Talking on the Go

Virtually every industry, including cat litter (boxes) is all in on efficiency these days. Every second you can save, we’re told, is a second you get to give your life meaning. Or watch YouTube videos.

Writing isn’t any different, even if the meshing of “efficiency” and “writing” leaves me with a bit of an iron taste in my mouth. Still, the point of what I’m doing, what pretty much any author is doing, is to tell stories. And if there’s an easier way to tell those stories, or get a shell down so those stories can be refined, well, who am I to say no?

Especially when I get to look like a madman doing it.

Your phone. You probably have it near you. Possibly you’re reading this blog post on it. Rumor has it that a phone is a pretty useful device. Some might say essential. Have you ever used it to record yourself?

Not video, no. This is about writing stories and I’m not quite egotistical enough to think people want videos of me stumbling through paragraphs as I make them up.

But sound! That’s the key. Actually dictating into the phone and then, using Dragon, to transcribe the recording into Scrivener. Now that it’s not a frigid Wisconsin winter, I can go take walks. Or pace around the living room, whatever. Point is, the phone and transcription allows me to be mobile.

And when I’m wandering, the mind wanders with me. Maybe it’s about not having a blank page, or tapping into our ancestral roots where we wandered the plains in a hunter/gatherer society. Whatever the reason, whenever I have a block, getting up and moving usually lets me lose it.

Used to be that those jaunts were lost time. I could think about the story, maybe jot it down, but any specific sentences? A scene melding into perfect form in that moment? Nada.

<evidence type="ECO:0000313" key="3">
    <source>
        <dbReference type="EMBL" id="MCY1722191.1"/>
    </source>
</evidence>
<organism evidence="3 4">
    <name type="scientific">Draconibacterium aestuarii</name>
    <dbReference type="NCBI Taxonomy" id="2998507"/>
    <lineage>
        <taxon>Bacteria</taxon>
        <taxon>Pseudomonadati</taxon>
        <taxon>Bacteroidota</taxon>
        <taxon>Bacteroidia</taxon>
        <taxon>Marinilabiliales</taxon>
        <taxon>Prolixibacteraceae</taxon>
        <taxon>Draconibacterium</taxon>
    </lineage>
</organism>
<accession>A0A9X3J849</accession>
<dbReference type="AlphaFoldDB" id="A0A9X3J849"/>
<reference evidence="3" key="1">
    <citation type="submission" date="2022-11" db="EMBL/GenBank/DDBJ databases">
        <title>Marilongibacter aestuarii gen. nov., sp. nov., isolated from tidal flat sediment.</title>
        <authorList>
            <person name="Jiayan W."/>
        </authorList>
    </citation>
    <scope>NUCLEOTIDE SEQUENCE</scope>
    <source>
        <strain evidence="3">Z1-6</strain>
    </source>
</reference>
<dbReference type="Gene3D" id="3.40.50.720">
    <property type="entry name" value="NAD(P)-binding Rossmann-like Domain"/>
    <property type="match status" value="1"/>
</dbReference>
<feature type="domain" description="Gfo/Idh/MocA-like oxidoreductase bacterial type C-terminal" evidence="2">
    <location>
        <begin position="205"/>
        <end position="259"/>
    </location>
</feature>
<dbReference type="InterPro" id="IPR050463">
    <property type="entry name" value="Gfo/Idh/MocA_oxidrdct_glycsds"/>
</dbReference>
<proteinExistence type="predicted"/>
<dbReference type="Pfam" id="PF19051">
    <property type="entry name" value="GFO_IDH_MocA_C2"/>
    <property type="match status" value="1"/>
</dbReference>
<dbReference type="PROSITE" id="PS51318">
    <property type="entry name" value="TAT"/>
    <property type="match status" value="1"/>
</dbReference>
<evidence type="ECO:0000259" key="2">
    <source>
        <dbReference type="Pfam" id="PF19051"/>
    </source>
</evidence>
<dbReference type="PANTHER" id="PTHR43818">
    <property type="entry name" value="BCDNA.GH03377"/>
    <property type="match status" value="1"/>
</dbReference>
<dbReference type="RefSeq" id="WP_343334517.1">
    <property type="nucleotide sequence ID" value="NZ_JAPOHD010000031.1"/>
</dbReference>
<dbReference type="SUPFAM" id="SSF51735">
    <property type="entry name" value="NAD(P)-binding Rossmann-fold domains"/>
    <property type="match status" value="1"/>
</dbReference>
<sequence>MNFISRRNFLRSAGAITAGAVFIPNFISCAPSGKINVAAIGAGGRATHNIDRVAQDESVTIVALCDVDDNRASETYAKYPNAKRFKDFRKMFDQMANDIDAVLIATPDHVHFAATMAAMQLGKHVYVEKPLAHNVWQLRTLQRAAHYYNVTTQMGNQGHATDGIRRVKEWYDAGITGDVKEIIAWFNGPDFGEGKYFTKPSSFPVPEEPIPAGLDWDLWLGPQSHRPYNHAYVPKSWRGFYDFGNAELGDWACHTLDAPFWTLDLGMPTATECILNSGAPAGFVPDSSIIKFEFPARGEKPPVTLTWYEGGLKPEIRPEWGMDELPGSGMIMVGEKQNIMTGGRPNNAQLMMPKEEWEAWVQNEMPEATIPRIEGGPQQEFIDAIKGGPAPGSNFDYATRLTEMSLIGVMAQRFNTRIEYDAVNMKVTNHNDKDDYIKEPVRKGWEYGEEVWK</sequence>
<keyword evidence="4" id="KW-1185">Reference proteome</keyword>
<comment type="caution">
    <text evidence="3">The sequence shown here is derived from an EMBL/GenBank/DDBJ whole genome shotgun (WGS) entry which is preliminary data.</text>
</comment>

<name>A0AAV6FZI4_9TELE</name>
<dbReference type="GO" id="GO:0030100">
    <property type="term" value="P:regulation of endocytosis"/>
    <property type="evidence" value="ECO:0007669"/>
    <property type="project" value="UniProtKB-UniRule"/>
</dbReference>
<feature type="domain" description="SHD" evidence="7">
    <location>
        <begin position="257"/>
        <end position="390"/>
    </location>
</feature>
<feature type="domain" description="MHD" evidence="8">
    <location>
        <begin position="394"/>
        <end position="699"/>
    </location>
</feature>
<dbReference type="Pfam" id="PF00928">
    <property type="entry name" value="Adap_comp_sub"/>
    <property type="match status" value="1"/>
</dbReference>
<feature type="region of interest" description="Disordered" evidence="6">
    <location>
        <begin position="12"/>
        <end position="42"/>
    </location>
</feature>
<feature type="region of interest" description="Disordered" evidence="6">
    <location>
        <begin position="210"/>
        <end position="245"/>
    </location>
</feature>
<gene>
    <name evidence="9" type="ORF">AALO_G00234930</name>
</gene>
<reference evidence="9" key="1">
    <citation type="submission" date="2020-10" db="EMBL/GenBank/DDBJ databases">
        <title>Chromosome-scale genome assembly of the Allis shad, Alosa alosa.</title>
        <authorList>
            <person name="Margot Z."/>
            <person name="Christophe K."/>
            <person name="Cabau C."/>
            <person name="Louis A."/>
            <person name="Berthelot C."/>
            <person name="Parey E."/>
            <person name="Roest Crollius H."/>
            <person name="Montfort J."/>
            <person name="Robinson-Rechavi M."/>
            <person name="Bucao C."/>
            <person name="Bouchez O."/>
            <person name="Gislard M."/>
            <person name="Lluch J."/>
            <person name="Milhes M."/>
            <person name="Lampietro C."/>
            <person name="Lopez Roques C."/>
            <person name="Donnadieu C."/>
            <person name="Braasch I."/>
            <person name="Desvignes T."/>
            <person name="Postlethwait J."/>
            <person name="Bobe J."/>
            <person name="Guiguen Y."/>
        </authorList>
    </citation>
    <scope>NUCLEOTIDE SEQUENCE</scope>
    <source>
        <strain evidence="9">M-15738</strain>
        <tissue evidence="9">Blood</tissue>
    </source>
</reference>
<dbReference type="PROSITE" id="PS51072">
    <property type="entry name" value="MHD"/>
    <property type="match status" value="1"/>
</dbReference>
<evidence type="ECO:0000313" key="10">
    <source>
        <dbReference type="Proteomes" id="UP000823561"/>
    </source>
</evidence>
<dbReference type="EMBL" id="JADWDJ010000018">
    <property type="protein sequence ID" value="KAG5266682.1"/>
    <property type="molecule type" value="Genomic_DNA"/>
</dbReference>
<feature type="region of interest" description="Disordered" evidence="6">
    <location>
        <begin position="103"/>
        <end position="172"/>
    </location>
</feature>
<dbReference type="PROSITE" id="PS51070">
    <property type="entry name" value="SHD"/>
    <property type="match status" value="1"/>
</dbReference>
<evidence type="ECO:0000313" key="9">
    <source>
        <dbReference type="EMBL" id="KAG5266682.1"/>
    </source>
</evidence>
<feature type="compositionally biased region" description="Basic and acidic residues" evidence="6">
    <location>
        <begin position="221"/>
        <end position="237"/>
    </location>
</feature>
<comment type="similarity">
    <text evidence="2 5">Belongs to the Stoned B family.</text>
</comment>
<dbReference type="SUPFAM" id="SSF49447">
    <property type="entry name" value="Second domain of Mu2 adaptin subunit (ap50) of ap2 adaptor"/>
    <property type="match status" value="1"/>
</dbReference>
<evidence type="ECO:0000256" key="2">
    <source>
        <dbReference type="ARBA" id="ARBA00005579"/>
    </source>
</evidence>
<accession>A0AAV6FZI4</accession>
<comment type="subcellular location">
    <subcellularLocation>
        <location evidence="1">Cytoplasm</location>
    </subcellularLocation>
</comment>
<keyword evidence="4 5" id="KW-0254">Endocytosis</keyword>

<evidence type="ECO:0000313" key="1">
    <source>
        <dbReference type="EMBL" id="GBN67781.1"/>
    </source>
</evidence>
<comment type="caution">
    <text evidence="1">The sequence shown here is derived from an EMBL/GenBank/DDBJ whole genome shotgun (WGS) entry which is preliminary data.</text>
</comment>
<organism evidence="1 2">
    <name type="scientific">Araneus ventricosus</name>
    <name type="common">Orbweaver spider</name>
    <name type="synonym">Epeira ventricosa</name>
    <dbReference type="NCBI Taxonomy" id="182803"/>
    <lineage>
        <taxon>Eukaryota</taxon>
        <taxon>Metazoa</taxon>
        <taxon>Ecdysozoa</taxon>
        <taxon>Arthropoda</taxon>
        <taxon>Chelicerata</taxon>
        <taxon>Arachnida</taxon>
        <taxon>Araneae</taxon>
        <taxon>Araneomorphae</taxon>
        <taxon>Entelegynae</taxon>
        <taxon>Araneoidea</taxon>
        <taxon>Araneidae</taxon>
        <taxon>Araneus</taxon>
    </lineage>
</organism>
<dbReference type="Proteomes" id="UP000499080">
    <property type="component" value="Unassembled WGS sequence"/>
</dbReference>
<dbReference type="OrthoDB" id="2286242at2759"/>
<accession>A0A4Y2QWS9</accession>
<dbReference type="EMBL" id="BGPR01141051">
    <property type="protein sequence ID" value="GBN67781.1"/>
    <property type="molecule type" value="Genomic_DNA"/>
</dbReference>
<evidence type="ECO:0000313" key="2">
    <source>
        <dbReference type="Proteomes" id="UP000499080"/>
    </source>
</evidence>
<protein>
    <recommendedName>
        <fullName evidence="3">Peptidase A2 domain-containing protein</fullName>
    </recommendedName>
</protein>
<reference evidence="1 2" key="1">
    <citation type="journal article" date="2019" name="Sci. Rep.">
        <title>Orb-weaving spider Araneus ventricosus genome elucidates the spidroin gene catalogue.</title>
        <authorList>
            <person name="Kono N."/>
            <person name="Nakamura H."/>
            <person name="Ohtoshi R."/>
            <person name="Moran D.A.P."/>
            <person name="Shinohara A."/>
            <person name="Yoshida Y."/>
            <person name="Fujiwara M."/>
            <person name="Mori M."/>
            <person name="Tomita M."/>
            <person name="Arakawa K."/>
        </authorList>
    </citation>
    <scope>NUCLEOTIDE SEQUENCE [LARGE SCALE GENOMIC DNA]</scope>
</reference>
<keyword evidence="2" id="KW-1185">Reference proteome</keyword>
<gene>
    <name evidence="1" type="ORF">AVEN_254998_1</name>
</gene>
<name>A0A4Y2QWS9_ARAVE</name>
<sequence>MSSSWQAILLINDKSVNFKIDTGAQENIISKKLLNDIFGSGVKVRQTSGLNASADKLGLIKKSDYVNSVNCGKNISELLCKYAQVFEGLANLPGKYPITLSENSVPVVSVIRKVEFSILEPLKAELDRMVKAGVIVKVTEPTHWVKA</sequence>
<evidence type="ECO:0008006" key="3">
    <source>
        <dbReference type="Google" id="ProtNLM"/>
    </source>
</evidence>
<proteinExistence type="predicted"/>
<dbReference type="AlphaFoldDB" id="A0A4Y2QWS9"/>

Of course there’s a downside. Beyond my neighbors questioning my sanity as I yammer and wander the sidewalks (that’s what they get for living near a writer). That’s quality. Not just that the mic in my phone isn’t as good as the Blue Yeti I use on my desk. It’s simply more difficult to keep track of where I’m at. My words repeat. If I have to cross a street, it’s easy to lose where I’m at in a paragraph.

In short, what I get out needs a lot more work than normal dictation.

But doing this gives me the bones of a scene, the silhouette of story when I wouldn’t have had any otherwise.

You could boil this down to always being open to new ideas, and being willing to try new things, and so on and so forth. I’m liking it so far, and if you’re looking for a way to get more words down of your own, you could do worse than giving this a try.

In case you’re curious, I’ll paste a raw, un-edited transcription of a recording below – names and whatnot are all kinds of messed up, but the core idea is there. No serious spoilers here, but I wanted to give you an honest look at what comes out from what I speak into the phone:

Shale said the words and frowned. Then turned to one of the larger huts, one that was more than three times the size of Norris. He pointed out it. “Please, follow me over there. We can talk more about the plan.”

“The plan?” Cena said.

“Of course, our grand idea to attack and bring down the right-hand,” Chan said. “It must begin soon. Before they know were coming.”

As we walked through the village the spirits of the left-hand looked over at us and nodded. Some even offered waves. All of them, all of them looked conscious and cognizant. None had the vacant stairs of spirits caught by the cycle. None had the pale fire eyes of one lost to ribbons insatiable hunger. No, whatever the spirits were, they’d found a way outside of what made riven a brutal universe. Cena and I had each other’s eyes and nodded. Molly, Molly must be doing something. Must be creating her own little corner of this dead world.

Inside the HUD was little more than the basics. And by that I mean a pit for a fire, this one unlit. In some sparse bundles of plants and grass forming little circles around the inside. As though someone had put the house together and forgotten how to fill it. Jail sat down on the hard ground and made for us to do the same. I looked for beds, for any sign the usual life comforts. The sort of things that any permanent village would have to have. But I saw none.

“Tell me,” I asked you before he could launch and do his plan. “How long has this village been here?”

Anyway, hope you found this one interesting. I’ll have an update on Riven’s sequel in the next couple of days – including a wildly different cover because I have too much fun with these things.


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